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Restless Legs Syndrome

Causes of RLS

Primary RLS The exact cause of primary RLS is unknown. However, there does appear to be a genetic component as approximately 40 to 50 percent of patients with primary RLS have a family history of the disorder and certain genetic variations are associated with the condition (Ferri 2012; Bradley 2008; Miletic 2011).

Although many think of primary RLS as a disease of the peripheral nervous system, studies suggest that the central nervous system may also be involved. Because RLS is akin to some other movement disorders the neurotransmitter dopamine, which helps facilitate uniform, controlled movements, has been theorized to be a possible causative factor. Indeed, altered dopamine signaling within the brain has been observed in several RLS studies, but results have been insufficient to draw firm conclusions (Clemens 2006; Cervenka 2006; Ruottinen 2000; Turjanski 1999; Eisensehr 2001). Additionally, alterations in dopamine signaling in the spinal cord have been observed, which lends further support to the hypothesis that dopamine is involved in RLS (Paulus 2006; Clemens 2006).

Secondary RLS Over twenty medical conditions are connected to secondary RLS (Miletic 2011).

Secondary RLS is a common complication of end-stage kidney disease. Estimates indicate that up to 60% of patients on dialysis have RLS (Walker 1995; Thorp 2001; Kavanagh 2004). People with diabetes or impaired glucose tolerance are more likely to have RLS, and RLS is a prominent part of diabetic peripheral neuropathy (Bosco 2009; O’Hare 1994; Lopes 2005; Merlino 2007). RLS may also be associated with Parkinson’s disease, another disorder associated with dopaminergic dysfunction in the nervous system. However, the link has not yet been clearly established (Guerreiro 2010; Gjerstad 2011). People with RLS also have an increased risk of developing high blood pressure, possibly due to overactivity of certain parts of the nervous system (Walters 2009; Batool-Anwar 2011).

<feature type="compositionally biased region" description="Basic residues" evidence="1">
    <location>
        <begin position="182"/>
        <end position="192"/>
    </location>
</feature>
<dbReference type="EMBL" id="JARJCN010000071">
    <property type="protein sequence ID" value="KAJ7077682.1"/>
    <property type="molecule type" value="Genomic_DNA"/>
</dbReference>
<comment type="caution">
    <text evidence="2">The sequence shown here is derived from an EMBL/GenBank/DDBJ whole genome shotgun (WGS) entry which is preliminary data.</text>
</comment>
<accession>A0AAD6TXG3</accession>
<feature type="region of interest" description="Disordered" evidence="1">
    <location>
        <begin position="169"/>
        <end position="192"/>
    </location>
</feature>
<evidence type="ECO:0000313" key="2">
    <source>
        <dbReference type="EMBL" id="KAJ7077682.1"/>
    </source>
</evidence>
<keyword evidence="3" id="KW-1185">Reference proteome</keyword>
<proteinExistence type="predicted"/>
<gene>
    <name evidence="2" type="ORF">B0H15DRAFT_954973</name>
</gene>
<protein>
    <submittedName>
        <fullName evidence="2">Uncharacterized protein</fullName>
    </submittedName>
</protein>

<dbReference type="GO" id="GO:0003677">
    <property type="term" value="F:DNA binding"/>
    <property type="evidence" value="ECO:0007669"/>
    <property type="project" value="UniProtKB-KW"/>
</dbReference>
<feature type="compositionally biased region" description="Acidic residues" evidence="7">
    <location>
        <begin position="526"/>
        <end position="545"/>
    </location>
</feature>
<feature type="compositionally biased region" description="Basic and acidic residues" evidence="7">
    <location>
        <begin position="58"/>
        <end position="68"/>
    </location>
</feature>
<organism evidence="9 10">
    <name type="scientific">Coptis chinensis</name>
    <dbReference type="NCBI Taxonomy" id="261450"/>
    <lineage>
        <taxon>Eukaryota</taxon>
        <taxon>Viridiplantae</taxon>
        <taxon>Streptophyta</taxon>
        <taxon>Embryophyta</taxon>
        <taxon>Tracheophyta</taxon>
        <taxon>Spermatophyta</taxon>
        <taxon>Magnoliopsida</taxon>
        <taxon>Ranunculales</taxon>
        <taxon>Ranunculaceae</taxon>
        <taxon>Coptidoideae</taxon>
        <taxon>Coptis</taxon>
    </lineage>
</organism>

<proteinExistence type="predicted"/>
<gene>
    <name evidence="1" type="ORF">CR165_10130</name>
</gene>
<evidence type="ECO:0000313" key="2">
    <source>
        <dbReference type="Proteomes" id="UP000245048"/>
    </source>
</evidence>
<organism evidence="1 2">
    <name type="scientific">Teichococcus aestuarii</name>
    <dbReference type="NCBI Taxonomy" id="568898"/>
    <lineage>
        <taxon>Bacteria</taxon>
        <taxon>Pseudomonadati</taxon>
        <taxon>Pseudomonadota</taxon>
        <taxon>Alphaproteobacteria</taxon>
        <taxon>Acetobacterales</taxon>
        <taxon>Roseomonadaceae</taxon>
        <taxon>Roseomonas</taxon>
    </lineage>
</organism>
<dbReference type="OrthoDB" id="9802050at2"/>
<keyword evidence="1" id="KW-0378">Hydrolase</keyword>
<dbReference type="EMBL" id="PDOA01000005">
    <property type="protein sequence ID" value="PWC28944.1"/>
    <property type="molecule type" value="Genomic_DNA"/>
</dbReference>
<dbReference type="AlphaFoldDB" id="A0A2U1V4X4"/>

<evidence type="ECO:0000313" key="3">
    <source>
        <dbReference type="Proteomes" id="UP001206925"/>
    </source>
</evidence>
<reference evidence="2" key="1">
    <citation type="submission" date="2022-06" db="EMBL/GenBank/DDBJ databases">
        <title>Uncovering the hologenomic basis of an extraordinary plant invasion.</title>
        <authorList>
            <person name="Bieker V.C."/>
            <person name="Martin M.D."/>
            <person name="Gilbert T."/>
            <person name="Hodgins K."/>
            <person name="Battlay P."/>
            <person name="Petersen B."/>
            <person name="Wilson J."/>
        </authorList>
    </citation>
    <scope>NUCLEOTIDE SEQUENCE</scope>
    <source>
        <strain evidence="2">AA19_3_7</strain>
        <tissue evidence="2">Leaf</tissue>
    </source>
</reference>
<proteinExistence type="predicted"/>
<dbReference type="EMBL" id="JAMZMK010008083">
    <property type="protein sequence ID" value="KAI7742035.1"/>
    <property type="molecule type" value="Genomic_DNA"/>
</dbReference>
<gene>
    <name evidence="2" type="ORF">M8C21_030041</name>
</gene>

Chronic venous disorders are a major contributor to secondary RLS (McDonagh 2007). In a 2007 study, researchers found that 36% of patients suffering from chronic venous disease also had RLS. In comparison, the control group only had a 19% occurrence of RLS. However, when the control participants who showed positive for RLS were studied more closely, it was noted that 91% of them had mild indications of venous problems (McDonagh 2007). In another study, participants with RLS who received medical treatment for chronic venous disease reported a 36% increase in quality of sleep and a 67% decrease in severity of symptoms (Tison 2005).

Role of Iron in RLS

One of the more commonly accepted hypotheses about the origins of RLS is that iron metabolism within the central nervous system plays a role (Miletic 2011; Connor 2008). As many as 25% of RLS patients have an iron deficiency (Rangarajan 2007), and iron supplementation was shown to relieve RLS symptoms in iron-deficient subjects (O’Keeffe 1994). Another study found that regular blood donors were more likely to develop RLS, particularly if they had reduced serum iron levels. Intravenous iron relieved RLS symptoms in this population (Birgegard 2010). Levels of ferritin (an iron storage protein) in the cerebro-spinal fluid (CSF) may also be reduced in patients with RLS (Earley 2000). Iron levels in the substantia nigra (a brain region in which dopamine is produced) may be particularly important as a study using MRI imaging found reduced iron concentrations in the substantia nigra of RLS patients (Allen 2001; Connor 2011). Other studies have further confirmed iron insufficiency in the substantia nigra as important for RLS. Also, people suffering from RLS often have abnormal levels of other proteins involved in iron handling (e.g., ferroportin and transferrin) (Connor 2003 and 2004).